Collagen: All You Need to Know

If you haven’t heard of collagen by now, I’ll be blunt you are missing out!

Interest in collagen has been at a steady increase in the health & wellness world over the past year…and for good reason!

But, if this new trend has you wondering just what the heck this holy-grail supplement is & if you need it in your diet, don’t fret! You’re going to be a collagen expert when we’re done!?




The most abundant protein in the human body, collagen is often considered the “glue” that holds our bodies together1. And being made up of 8 essential amino acids, it’s a dang good one!

Collagen accounts for 1/3 of the total protein in our bodies and 70% of the protein in our skin.

These protein fibers make up the structure in connective tissues and can be found in our bones, tendons, ligaments, gut, hair and nails2.




Adequate collagen levels translate to healthier hair, skin, nails and bones!

The unfortunate truth is that as we age, the precious protein deteriorates.

By our mid-20s, collagen levels begin to decline. That’s why age comes with wrinkles, creases and joint pain3.

Collagen is made from the protein we eat and helps to rebuild damaged tissues and produce healthy cartilage (which pads bones removing painful friction in the joints)2,4.?

There are a number of other awesome benefits which you can see below!





 

Increases Skin Elasticity. In a study among women ages 40 to 60, supplementation with collagen for 8 weeks showed an improvement in skin elasticity, as well as a reduction of wrinkles and total amount of pores5.

Decreases Wrinkle Depth & Volume. Another study shows the effectiveness of an oral supplement containing collagen in relation to wrinkle depth and skin hydration6.

Reduces Cellulite & Stretch Marks. A study of women 24–50 years old with moderate cellulite demonstrated that a regular ingestion of collagen peptides over a period of 6 months led to a clear improvement of the skin’s appearance7.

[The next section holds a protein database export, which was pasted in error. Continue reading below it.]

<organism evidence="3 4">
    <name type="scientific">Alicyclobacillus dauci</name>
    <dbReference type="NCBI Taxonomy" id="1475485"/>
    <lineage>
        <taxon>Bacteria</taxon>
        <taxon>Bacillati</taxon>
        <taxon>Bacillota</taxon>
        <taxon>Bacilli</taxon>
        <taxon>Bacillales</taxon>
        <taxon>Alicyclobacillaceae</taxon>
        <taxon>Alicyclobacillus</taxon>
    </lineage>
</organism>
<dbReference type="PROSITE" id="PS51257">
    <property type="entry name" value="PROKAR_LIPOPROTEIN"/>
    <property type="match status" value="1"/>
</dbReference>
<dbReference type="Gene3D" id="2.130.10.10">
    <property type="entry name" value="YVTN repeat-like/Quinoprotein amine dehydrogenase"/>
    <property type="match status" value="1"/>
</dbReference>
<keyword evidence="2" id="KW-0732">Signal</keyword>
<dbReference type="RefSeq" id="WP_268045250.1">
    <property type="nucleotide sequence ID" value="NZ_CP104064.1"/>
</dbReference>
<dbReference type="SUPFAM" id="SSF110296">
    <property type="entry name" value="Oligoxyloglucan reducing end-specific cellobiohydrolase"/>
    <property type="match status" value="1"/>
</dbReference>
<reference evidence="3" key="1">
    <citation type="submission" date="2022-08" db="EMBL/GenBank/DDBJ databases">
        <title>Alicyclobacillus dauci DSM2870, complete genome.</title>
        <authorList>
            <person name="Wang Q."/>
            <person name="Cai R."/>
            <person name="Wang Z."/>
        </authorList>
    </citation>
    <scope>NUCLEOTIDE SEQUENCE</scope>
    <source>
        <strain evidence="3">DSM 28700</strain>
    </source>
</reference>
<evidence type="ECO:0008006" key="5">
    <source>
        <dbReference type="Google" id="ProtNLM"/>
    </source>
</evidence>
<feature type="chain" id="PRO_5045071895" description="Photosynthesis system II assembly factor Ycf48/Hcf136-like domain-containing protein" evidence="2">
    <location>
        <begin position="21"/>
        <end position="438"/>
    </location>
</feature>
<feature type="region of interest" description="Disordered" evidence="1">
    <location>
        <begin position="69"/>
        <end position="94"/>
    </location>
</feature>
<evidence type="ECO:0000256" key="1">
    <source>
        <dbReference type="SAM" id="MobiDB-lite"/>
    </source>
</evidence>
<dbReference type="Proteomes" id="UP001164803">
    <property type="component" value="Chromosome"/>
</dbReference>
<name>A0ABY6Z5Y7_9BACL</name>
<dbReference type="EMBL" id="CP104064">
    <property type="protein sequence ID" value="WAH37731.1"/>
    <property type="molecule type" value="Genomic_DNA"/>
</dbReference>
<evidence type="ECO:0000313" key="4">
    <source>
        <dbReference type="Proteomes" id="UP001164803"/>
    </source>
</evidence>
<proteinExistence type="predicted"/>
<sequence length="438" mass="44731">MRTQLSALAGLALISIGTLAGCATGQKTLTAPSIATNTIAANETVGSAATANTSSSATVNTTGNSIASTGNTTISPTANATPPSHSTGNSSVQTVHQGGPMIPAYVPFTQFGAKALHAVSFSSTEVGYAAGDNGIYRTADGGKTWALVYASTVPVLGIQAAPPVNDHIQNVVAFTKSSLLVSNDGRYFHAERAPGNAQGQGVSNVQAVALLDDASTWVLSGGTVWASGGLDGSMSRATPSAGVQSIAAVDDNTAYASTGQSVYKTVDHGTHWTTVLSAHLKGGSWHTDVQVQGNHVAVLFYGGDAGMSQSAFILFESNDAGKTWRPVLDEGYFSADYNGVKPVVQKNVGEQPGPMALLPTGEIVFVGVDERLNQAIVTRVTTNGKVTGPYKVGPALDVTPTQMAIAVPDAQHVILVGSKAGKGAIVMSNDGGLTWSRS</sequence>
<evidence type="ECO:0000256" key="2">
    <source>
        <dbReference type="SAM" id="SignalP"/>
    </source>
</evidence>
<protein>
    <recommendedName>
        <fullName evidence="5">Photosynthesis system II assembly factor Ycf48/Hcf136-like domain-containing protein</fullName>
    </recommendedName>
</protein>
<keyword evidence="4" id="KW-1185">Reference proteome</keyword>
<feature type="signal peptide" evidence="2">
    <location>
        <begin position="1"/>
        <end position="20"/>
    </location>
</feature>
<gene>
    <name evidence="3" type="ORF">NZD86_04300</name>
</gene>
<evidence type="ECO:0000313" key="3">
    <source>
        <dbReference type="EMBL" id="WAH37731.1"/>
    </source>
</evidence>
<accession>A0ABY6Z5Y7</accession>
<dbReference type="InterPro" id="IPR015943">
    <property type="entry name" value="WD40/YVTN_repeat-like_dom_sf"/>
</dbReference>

Reduces Joint Pain, Stiffness and Inflammation. A study of treatment effects on osteoarthritis pain showed that patients treated with collagen displayed significant enhancement in daily activities suggesting an improvement in their quality of life8.

Improves Mobility & Flexibility. After 120 days of collagen supplementation, arthritis patients were found to have a statistically significant change in average knee extension and also to be able to exercise longer before experiencing any joint discomfort9.




Regulates Stomach Acid Secretion. Collagen contains two amino acids–glycine and proline. Glycine improves digestion by increasing gastric acid, which works to break down food!

Fights Leaky Gut Symptoms. Certain brands of collagen peptides contain glutamine which is another amino acid that prevents inflammation of the gut wall and helps heal leaky gut syndrome.


Sources
[1] SCHAUCH, M., & Brechka, N. (2016). 3 Ways to Benefit from Collagen. Better Nutrition, 78(3), 30-32.
[2] SMITH, M. D. (2017). Get a Collagen Boost. Better Nutrition, 79(9), 62-64.
[3] Tweed, V. (2012, April 1). Collagen: The Cure For Aging? Better Nutrition.
[4] Fricker, J. (1998). Cartilage transplantation: an end to creaky knees?. Lancet, 352(9135), 1202.
[5] Maia Campos PMBG,Melo MO, Calixto LS, Fossa MM (2015) An Oral Supplementation Based on Hydrolyzed Collagen and Vitamins Improves Skin Elasticity and Dermis Echogenicity: A Clinical Placebo-Controlled Study. Clin Pharmacol Biopharm 4:142. doi:10.4172/2167-065X.1000142
[6] Borumand M, Sibilla S. Effects of a nutritional supplement containing collagen peptides on skin elasticity, hydration and wrinkles. J Med Nutr Nutraceut 2015;4:47-53
[7] Schunck, M., Zague, V., Oesser, S., & Proksch, E. (2015). Dietary Supplementation with Specific Collagen Peptides Has a Body Mass Index-Dependent Beneficial Effect on Cellulite Morphology. Journal of Medicinal Food, 18(12), 1340–1348. http://doi.org/10.1089/jmf.2015.0022
[8] Crowley DC, Lau FC, Sharma P, Evans M, Guthrie N, Bagchi M, Bagchi D, Dey DK, Raychaudhuri SP. Safety and efficacy of undenatured type II collagen in the treatment of osteoarthritis of the knee: a clinical trial. Int J Med Sci 2009; 6(6):312-321. doi:10.7150/ijms.6.312.
[9] “Undenatured Type II Collagen (UC-II®) for Joint Support: A Randomized, Double-blind, Placebo-controlled Study in Healthy Volunteers.” National Center for Biotechnology Information. U.S. National Library of Medicine,

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